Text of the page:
That’s where the Insecure Writer’s Support Group comes in. Founded by the fabulous Alex J. Cavanaugh ,we gather on the worldwide web to share our insecurities and encourage one another to fight the good fight, never surrender, and all that good stuff. (Oh, and it’s free to join, just click on this linky to add your name to the list of some of the nicest writers on the web.)
I joined without a second thought, (two years ago!) back when A Scenic Route was just a place to post my words as I got used to seeing my thoughts up there for others to read. This terrified me beyond all measure, but the kind writers who stopped by and left nice comments gave me a huge boost of confidence. I saw that I’m not alone in feeling this way. Together our collective of nervous writers can slay this beast of insecurity.
But finally, I’ve got a huge milestone to report. Much as I hate talking about myself, I think it’s only right to share this with everyone who has stuck with me through all my whimpering. Remember in June when I fretted about whether a writing contest would destroy my fragile ego?
Check it out:
I would never have had the nerve to send the first three chapters of this story out if it weren’t for everyone who comments here. All your wonderful words of encouragement mean so much to me. Who are these amazing writers who have unshackled me from my insecurities? Where do I start?
Alex J. Cavanaugh of course, but there are so many others! Nancy H. Doyle, Melissa Maygrove, Shell Flower at Tangent Shell, Mark Koopmans, Kristina Stanley, Ivan Borodin, Katherine Lato, Peter Cruikshank, Sammy D at BeMuzin, ‘ArmchairAuthor’ at Ink, Anushka Dhanapala at Finding My Creature, Liana Mir, Amanda Martin, Jamie Ayres, Mike Schulenberg, Will Hahn, Melinda Hagenson, Katie Checkley, Juneta Key and of course, Holly Lisle.
Can you see me glowing? I know there will be more bumps on this exciting journey, but today might be a good time to take a moment and enjoy the view, because as we insecure writers know, the valley of self-doubt is never far away.
How about you? What were some of the most exciting milestones in your writing journey so far? Did something that scared you ever give unexpected results? Let’s celebrate the good stuff this month!
Handcuff image courtesy of Lance Kidwell @ freeimages (formerly stockxchng)
Will he remember me? Will he be forthcoming? Have I completely lost touch with my protagonist? Have I completely lost touch with the last vestige of my sanity?
The door opens and he grins broadly. “Writer!”
It is the first time I have visited him here in his new home, now several years into his happily ever after. “Nick?” I ask nervously. “Do you have some time?”
He laughs and steps aside to let me in. “Of course I have time. In fact, I’ve been expecting you.”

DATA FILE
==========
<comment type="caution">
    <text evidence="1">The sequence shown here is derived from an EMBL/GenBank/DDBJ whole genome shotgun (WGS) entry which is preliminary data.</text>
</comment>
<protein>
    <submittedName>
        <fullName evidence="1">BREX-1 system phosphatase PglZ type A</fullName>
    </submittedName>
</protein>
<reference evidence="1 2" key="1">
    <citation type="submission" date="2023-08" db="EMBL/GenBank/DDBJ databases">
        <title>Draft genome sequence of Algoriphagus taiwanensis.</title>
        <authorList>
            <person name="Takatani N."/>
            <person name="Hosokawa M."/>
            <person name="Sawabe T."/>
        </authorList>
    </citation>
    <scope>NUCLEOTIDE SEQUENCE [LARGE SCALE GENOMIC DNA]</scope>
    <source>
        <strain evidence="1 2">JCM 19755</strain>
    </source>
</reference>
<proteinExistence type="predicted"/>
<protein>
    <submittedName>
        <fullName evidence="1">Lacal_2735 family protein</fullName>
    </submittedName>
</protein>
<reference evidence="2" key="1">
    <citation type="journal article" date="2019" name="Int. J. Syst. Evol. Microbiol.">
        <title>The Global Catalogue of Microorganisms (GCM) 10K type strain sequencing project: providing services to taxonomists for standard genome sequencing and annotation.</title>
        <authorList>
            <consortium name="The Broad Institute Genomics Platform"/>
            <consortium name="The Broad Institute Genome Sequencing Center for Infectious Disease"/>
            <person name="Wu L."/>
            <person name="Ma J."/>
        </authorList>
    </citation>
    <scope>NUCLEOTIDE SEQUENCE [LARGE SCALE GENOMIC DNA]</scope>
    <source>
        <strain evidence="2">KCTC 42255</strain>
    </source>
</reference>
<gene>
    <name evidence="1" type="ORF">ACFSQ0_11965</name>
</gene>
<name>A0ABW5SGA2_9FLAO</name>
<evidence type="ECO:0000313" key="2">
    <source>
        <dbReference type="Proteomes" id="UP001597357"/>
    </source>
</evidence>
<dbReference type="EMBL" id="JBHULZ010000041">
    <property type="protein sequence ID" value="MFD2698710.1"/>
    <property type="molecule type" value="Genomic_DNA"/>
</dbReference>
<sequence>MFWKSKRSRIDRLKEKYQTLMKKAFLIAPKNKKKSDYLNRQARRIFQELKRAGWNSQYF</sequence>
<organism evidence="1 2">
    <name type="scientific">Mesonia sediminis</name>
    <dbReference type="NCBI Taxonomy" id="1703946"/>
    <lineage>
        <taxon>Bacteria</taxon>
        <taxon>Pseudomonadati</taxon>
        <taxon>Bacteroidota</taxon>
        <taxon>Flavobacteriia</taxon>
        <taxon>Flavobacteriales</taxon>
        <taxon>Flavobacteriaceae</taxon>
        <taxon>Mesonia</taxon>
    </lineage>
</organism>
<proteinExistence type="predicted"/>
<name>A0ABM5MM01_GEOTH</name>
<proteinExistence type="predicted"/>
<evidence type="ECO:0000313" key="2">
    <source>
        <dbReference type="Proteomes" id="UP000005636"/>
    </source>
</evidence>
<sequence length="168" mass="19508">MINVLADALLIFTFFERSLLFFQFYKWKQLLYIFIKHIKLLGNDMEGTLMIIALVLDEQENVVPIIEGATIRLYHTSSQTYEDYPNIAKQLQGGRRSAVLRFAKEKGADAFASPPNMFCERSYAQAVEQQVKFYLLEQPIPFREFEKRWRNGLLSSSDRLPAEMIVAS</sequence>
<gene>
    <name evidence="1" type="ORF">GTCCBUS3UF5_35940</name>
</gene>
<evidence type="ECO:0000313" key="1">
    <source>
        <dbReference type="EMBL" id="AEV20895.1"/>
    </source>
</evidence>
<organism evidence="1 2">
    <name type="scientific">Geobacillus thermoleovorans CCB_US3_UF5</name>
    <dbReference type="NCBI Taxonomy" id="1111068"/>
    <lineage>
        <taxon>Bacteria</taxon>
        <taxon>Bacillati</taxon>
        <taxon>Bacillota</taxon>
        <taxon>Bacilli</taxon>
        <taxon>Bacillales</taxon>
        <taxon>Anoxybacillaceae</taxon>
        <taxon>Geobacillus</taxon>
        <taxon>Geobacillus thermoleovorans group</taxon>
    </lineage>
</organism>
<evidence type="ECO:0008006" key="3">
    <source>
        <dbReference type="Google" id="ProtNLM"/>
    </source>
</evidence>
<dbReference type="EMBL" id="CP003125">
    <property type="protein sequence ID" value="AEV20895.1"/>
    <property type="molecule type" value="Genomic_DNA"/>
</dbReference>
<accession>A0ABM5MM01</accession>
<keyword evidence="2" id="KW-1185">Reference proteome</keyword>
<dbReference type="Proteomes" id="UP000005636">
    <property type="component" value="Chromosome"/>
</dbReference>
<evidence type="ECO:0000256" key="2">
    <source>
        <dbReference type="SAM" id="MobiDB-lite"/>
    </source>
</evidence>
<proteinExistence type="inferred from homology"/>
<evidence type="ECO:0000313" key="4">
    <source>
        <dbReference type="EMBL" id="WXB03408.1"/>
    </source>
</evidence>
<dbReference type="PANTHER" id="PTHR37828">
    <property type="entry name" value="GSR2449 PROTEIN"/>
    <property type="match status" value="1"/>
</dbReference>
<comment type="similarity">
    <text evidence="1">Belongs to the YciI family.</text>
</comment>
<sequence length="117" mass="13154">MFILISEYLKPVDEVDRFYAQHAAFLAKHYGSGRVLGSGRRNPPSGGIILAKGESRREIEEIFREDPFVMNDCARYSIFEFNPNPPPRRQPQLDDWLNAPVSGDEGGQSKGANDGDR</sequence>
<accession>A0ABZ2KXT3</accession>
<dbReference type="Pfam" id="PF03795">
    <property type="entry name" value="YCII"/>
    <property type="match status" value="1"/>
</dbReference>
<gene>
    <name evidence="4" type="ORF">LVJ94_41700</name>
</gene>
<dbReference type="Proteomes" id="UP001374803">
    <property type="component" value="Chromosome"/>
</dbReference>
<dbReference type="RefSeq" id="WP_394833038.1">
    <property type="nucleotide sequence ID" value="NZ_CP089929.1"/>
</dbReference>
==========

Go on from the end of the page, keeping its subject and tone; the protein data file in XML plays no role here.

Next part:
I look him over curiously. He hasn’t changed all that much since I last wrote him and still has that lean confident bearing that drives the women wild, and he still favors black over all other colors. If I looked closely I could probably see strands of grey in the dark locks that fall provocatively in front of his eyes, but I don’t try too hard to find them. Mortality is hard enough to face in myself—no reason to confirm its existence in my characters. “You’ve been expecting me?” I ask and step inside. The hardwood boards creak under my boots.
“Can I take your coat?” he asks.
A fire blazes in the hearth and soft furniture is scattered in front of it. “Maybe in a bit. But can you find a place for this?” I offer him my precious, my laptop.
He takes it with a smile and sets it on a table behind the sofa as I gaze at the artifacts of my story spread out in the room. The sunburst Strat is leaning on its stand, plugged into a rack with headphones tossed on top. I wander toward it, as if drawn by a magnetic force stronger than my own will. “This is the one, isn’t it?” I ask.
“Yes,” he replies softly. “You want to play it?” He reaches around me to wrap his fingers around its neck, and the scent of his skin and breath surrounds me.
“Oh no. I don’t play. I just want to touch it.” Which I do, and marvel at the smooth cool surface.
“Can I get you anything?” he asks. “Pop? Wine?”
“No thanks,” I reply automatically, recoiling at the thought of too much wine ruining my chances of discovering what secrets I’ve left unexplored behind those stormy eyes.
I settle into the sofa and open my laptop. “Okay, just a glass of water.”
“That’ll work,” he says and scoots into the kitchen while I pull up the questions for the Meet My Character Blog Hop. Since I see that I’ve already wasted four hundred words summoning him up, I’m determined to keep the answers short and sweet.
Nick returns with a frosty Corona and a glass of water. He leans back on the sofa across from me and lifts the Corona to his lips, taking a long drink while I finish typing. “So, what brings you here tonight? Got more Larry Brooks questions?” he asks.